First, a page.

now Randy will take it away.....
I consider myself blessed to have such an amazing group of friends, and a few of them happen to be just as obsessed with good food as I am. A few weeks ago, my friend Krissy had the awesome idea of hosting a soup party, and invited us all to bring our own brand for a potluck extravaganza. The results were better than expected, and we all had a fantastic time preparing and sharing our soup-y goodness. I spent a few days getting ready for this event. I searched the web and several cookbooks for a delicious-sounding recipe, and settled on one from www.epicurious.com for Beet and Braised Beef Soup. This recipe calls for beef short ribs, lima beans, and a colorful medley of fresh vegetables and herbs.
I found some beautifully marbled short ribs at my local grocery store, and knew I was heading in the right direction! Gathering the entire assortment of produce required a trip to a specialty market for some of the harder-to-find (and probably out-of-season) items. Once I had everything required, I returned home to pre-season the meat and soak the dried lima beans overnight.The next evening, my husband and I started chopping up a storm. We were quite pleased with the beautiful mise en place sprawling across our counter tops.
With all of the produce prepared, Mike began browning the meat in batches (to avoid overcrowding the pan and unintentionally steaming the beef). After he got a nice sear on all of the short ribs, he used the garlic and onions to deglaze the sh*t outta that pan! The fragrant aromatics started to fill the kitchen with incredible smells, and my anticipation for the impending soup fiesta grew.
When the onions were a deep golden brown, the beef was added back into the stock pot, covered with water, and left to simmer for about an hour. At this point, the recipe instructs you to add the lima beans to the pot. We reserved a small amount of meat + braising liquid for two of our friends who are trying the Paleo diet, and omitted the beans from their batch. We let the soup continue to cook for another 30 minutes, and then added most of the vegetables (carrots, beets, parsnips, celery root, cabbage and scallions), and a little more water. The house started to smell even more amazing than it had previously.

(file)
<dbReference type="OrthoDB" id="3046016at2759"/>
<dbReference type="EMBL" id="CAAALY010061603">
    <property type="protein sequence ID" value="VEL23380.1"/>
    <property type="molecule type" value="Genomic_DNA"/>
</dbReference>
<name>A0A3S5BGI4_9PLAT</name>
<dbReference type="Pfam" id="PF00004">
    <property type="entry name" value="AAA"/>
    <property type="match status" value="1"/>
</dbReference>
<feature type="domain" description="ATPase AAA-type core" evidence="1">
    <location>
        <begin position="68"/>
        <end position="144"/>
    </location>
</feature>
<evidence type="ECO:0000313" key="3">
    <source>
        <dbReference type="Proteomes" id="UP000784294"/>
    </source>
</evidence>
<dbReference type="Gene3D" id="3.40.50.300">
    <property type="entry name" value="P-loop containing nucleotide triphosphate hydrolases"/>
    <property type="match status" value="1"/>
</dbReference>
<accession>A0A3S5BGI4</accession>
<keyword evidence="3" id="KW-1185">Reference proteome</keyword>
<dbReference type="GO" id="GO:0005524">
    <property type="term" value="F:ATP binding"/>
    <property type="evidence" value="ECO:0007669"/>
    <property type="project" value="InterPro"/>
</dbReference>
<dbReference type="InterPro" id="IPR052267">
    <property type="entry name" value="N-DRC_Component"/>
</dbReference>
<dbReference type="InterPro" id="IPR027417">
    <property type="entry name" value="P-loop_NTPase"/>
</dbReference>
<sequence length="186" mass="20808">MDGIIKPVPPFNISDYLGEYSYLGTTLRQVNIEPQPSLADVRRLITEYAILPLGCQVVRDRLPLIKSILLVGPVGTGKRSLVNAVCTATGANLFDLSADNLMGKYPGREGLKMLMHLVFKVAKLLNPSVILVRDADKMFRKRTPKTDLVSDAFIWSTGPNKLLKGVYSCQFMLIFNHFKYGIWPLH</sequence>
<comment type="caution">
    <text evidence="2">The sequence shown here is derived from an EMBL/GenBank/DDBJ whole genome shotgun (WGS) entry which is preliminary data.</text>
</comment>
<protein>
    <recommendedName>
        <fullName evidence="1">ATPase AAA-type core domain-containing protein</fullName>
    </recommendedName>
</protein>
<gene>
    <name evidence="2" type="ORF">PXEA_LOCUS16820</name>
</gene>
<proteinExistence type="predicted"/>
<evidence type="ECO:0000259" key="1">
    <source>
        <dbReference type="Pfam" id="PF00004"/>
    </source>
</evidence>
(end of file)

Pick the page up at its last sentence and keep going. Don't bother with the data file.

After another 45 minutes, the vegetables were fully cooked through. I think if I make this recipe again, I'll shorten the cooking time for this step, as I prefer my vegetables to have just a little more bite. The beef, however, was literally falling off of the bone. I pulled the short ribs out of the pot, easily shredded the meat and returned it back into the pot. We added red wine vinegar, about half of the dill, salt & pepper, mixed everything together, and moved the soup off of the heat to let it cool. As it sat overnight, the color from the beets darkened the broth, and resulted in a beautiful deep red soup.
The next day, we arrived at Krissy's house with our two batches of soup and high expectations. We also brought a green salad and a loaf of hearty artisan bread, and another couple brought fresh baguettes to share. In total, there were six kinds of soup, an endless supply of wine and beer, two zombie action figures, one chocolate lab, and lots of hungry people!
Some of us brought Tupperware containers with us so we could take home leftovers of our favorites - but there wasn't much left to take! Everyone left that night with full bellies and happy faces. The Soup Party was such a success, we're going to have a hard time topping it - but I can't wait to try. Suggestions for our next food event are welcomed!!
Thanks for reading, and happy eating!
By: Randy Kramer Pierce